They say every season starts with renewed optimism, but for beleaguered Portsmouth fans, it was a case of renewed ambiguity and uncertainty.
Many predicted the side could still have the required quality to launch a play-off assault with off-field matters slowly returning to normality – some thought mid-table security was beckoning, while others thought a season fighting relegation was in the offing amid continued off-filed predicaments. After four league games, one glance at the table will tell you just which party were right. As Pompey prop-up up the Championship table it is difficult to find positives, but there are signs in the performances that suggest a steady climb up of the table is around the corner – right? Well, if anyone has had the ‘pleasure’ of watching the side’s four league encounters, then they can categorically state their answer in one swift word – no.
With Steve Cotterill still having to work with one hand tied behind his back in terms of recruiting and assembling a squad of players, the side look every bit as disjointed as their off-field dilemmas in recent times. There have been signs of a sudden influx of new names, yet only on-loan Stoke duo Ibrahima Sonko and Carl Dickinson have been added – and the less said about them the better. If Pompey want to avoid consecutive relegations, they need quality. One goal in four league matches says it all about Pompey’s toothless attack, and it is poor finishing or wretched luck that is to blame for that sorry statistic. Indeed, over the opening four games, the Blues have barely registered a decent chance of note, despite having a front three that looks as threatening as any in the division on paper in the trio of John Utaka, Tommy Smith and David Nugent.
So where is it all going wrong? A simple lack of creativity and general quality in the midfield is largely to blame, but it is the rising number of long, hopeful balls from back to front that will worry many Pompey fans. There are numerous reasons why this tactic is being employed, all of which were on show against Cardiff City on Saturday. Firstly, the two centre-backs are far from comfortable in possession. This leads to both lumping the ball in the general direction of a striker more often than not, because they do not have the footballing ability, or confidence in their ability to bring the ball out from the back and start a move. Add that to the fact Marc Wilson being the only midfielder who would want to take the ball off either centre-back anyway and it can only lead to one thing. Wilson does come and get the ball off the centre-halves at times but he is more often than not faced with a static midfield, which leads to attempt an ambitious ball over the top for Nugent most of the time.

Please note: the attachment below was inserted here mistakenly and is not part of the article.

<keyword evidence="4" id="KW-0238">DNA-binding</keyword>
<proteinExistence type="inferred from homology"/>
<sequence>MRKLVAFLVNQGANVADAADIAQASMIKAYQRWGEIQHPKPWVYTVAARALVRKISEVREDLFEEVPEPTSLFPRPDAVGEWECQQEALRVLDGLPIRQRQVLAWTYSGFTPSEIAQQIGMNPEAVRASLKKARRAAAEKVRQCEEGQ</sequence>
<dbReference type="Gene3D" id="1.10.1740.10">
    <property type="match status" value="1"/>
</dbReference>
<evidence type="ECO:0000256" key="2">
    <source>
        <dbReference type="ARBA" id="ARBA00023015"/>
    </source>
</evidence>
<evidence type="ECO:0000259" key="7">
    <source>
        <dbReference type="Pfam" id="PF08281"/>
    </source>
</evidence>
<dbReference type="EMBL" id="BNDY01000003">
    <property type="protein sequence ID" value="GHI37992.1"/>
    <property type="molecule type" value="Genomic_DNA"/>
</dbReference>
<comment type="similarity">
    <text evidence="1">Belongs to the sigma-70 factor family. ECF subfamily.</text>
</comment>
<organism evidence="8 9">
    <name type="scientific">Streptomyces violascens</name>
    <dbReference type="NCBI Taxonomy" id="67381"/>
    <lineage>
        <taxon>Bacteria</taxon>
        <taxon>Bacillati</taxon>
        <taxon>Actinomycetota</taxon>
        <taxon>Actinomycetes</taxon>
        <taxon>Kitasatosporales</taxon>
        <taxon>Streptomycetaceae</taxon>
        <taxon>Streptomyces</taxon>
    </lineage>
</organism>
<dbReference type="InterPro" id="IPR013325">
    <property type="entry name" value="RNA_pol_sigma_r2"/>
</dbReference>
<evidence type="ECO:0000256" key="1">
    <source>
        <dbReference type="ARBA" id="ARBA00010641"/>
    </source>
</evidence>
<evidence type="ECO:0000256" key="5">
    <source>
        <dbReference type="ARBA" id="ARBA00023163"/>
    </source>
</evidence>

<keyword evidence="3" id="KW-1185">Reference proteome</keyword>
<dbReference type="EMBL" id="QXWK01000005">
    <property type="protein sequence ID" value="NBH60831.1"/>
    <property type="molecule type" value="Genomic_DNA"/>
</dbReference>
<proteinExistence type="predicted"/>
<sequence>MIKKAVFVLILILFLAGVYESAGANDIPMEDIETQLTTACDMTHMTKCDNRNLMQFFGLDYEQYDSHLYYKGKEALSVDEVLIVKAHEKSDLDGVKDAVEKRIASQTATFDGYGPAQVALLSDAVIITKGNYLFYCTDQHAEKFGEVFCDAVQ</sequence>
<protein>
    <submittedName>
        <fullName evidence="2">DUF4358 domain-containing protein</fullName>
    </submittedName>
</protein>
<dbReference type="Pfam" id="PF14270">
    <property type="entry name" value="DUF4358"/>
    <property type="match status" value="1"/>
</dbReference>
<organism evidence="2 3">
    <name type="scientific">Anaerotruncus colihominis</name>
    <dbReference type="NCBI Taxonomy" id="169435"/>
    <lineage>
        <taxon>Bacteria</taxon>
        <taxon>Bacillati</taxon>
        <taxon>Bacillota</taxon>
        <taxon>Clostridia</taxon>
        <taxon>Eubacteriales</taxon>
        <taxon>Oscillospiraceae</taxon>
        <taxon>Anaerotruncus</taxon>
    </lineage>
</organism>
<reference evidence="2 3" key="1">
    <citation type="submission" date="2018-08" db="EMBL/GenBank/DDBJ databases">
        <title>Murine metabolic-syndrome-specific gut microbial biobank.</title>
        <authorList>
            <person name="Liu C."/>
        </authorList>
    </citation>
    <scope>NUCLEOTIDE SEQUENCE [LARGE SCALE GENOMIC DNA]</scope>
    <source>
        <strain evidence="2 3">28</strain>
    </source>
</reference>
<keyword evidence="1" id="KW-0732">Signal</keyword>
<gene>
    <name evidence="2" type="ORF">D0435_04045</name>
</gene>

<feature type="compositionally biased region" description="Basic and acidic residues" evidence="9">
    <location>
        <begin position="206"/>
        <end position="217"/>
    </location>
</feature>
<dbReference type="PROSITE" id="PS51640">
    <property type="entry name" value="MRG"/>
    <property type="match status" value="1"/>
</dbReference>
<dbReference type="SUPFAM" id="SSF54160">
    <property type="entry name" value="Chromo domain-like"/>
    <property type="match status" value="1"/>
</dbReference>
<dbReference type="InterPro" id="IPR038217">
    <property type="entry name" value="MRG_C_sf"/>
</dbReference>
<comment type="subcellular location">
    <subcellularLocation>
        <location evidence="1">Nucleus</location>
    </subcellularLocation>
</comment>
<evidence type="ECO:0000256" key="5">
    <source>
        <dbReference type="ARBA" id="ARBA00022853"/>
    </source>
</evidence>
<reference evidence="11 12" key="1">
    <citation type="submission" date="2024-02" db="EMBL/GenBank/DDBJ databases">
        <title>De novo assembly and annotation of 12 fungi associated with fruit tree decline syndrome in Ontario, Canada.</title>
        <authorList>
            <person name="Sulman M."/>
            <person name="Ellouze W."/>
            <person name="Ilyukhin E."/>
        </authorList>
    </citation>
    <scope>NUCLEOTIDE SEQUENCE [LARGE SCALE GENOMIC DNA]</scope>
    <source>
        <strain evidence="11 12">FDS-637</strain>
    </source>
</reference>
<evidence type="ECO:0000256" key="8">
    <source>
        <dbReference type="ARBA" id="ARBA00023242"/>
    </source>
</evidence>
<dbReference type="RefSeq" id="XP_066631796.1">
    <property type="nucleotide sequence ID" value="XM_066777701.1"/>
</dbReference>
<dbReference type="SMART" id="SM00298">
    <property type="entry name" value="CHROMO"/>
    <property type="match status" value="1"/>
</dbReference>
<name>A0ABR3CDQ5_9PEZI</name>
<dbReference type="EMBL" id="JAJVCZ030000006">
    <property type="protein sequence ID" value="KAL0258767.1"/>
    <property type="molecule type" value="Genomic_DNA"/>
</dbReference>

Indeed Cardiff’s first goal on Saturday came from Wilson getting the ball in midfield but after looking up, seeing no option other than a hoof, dallying on the ball for too long and being robbed of it. His central midfield partner Richard Hughes’ best attributes are when he does not have the ball. He is tenacious and hard-working, but he does not offer enough when on the ball, or even wanting to get on the ball – much to the same as Michael Brown. A midfield that is destructive rather than constructive. It all means the front-men, who are dangerous in different ways, are starved of any service in which they can hurt the opposition. Nugent’s excellent movement goes wasted, Smith’s craft is unused and Utaka’s pace squandered.
It is undoubtedly a difficult job Cotterill is faced with. It is all well and good spotting problems – ones he would no doubt have noticed himself – but with such restrictions on getting players in, he is faced with a horrible situation. If the Wilson swap deal goes through, thus ushering Stoke pair Dave Kitson and Liam Lawrence, the manager will at least have another option. Whether he can acquire another one or two of similar quality before the end of today remains to be seen, but he will know it could make all the difference.